I am not the only person curious about pasekář. Here is a link to somebody else’s question about Frenštát pasekář on a Czech genealogy forum. They were specifically interested in learning about how pasekář could make a living. The answer, “for centuries [they] lived on livestock, dried fruits, agriculture and small scale handicrafts.”
The other answer: they didn’t. Something like ⅓ of the inhabitants of Trojanovice emigrated to Texas at the end of the 19th century because the struggle for personal solvency was too great, the lure for cheap land in Texas too strong, the ever-present shadow of political oppression too dark, and the struggle with disease, crop failure, and poverty too devastating.
I am really interested in learning how pasekář in present day Trojanovice survived to continue this lifestyle through communism and the horrors of collective farming, which was itself another dark period of political oppression. I can see a very brief glimpse of the situation from the town’s website, but there is so much left to read between the lines.
The Period of People’s Committees 1945-1990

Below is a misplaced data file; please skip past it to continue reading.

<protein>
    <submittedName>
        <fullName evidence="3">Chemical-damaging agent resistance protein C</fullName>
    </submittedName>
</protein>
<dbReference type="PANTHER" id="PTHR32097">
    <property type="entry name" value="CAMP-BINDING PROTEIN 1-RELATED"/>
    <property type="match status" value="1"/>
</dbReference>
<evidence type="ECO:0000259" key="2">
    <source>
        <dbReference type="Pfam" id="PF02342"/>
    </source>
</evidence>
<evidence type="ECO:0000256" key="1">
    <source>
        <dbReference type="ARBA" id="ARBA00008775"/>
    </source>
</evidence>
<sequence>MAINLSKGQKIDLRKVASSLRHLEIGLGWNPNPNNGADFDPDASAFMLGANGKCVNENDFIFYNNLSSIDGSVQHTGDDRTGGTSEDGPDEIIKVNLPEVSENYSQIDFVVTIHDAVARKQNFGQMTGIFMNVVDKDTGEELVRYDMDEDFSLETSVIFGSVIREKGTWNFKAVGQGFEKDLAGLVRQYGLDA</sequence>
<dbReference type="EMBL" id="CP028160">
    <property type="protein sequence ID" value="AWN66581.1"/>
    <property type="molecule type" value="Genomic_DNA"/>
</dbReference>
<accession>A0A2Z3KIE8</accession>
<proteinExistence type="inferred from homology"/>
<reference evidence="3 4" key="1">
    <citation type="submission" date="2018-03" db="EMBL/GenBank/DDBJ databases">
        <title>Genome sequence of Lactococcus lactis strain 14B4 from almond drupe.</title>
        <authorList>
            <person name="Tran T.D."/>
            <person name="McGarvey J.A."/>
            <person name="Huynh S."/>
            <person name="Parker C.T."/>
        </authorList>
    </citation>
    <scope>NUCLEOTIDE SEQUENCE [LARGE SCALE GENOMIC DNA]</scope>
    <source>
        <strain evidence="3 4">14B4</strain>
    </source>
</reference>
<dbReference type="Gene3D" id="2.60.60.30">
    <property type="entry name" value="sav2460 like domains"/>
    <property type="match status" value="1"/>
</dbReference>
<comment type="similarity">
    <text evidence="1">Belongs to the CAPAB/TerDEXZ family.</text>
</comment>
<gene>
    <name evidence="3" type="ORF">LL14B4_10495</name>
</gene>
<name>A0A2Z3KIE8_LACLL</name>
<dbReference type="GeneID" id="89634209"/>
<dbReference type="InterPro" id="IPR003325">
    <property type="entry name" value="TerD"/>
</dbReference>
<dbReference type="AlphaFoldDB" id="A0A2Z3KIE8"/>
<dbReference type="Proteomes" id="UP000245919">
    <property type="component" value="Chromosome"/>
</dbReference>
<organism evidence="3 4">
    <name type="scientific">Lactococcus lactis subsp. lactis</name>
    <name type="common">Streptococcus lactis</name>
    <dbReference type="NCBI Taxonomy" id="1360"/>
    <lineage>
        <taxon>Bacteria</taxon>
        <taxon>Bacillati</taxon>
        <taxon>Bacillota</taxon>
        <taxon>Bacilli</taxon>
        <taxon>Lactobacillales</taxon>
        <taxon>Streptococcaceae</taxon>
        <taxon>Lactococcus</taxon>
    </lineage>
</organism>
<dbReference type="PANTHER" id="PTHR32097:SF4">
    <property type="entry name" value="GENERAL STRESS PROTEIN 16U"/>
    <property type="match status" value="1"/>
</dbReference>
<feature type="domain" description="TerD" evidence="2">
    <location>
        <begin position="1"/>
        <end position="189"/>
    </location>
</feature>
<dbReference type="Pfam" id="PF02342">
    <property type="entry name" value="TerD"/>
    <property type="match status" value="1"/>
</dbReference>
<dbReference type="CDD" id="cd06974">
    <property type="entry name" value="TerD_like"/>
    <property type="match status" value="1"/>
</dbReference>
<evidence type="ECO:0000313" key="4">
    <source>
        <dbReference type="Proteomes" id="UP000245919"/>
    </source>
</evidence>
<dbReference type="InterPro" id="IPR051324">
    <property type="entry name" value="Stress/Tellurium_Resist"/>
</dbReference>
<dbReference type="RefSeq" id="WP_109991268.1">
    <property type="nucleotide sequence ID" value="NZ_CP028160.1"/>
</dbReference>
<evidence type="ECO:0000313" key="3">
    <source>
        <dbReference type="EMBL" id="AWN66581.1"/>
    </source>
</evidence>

The period of people’s committees represents the recent history and temporary end of self-government in Trojanovice. The committees were political bodies that changed the long working social and economic system. The descendents of the clearings dwellers who cleared the forest with their own hands were forced to join the collective farm (United Agricultural Cooperative – JZD) and hand over their property. They had to hand the property over to the collective farm even when it was in debt, yet they were left the pay the debts. Thus the villagers often had to watch strangers stealing and destroying their former property. Those who had a bigger farm had to accommodate alien people and were frequently left with a single room for their own family. It was the period of building and development – the village was electrified, roads were tarmaced and the system of sewerage was started. Trojanovice opened a cinema, built a number of new recreational facilities and Co-op shops. The construction was carried out in the system called “Project Z”, sometimes without much regard to quality of work or the traditional architecture. Too much benevolence was also shown to builders of residential houses: building permissions were given to designs that did not fit into the landscape character. Development of weekend cottages left another permanent scar on the countryside. The unfortunate period culminated in connecting and straightening of the former “salt roads”. Joining them into one straight road – Solárka – made Trojanovice a through-traffic village. The megolamanic project of opening the Frenštát Mine below Kozinec meant the final disaster for Trojanovice. However, the period was very rich as to culture and social life. The villagers founded the LUT (Folk Art Creativity) ensemble Radhošť; the beauty of Trojanovice was pictured with great success by the Strnadel brothers – Antonín, Josef and Bohumír (his penname was Četyna) and another native of Trojanovice, Jan Knebl, their uncle. To commemorate their work the community built and opened a memorial hall in 1989. The hall includes a common room, where public gatherings, social events, weddings and similar happenings take place. Population growth in the period of people’s committees registered only a minimal change: from 2,000 people in 1948 it grew to 2,030 in 1990.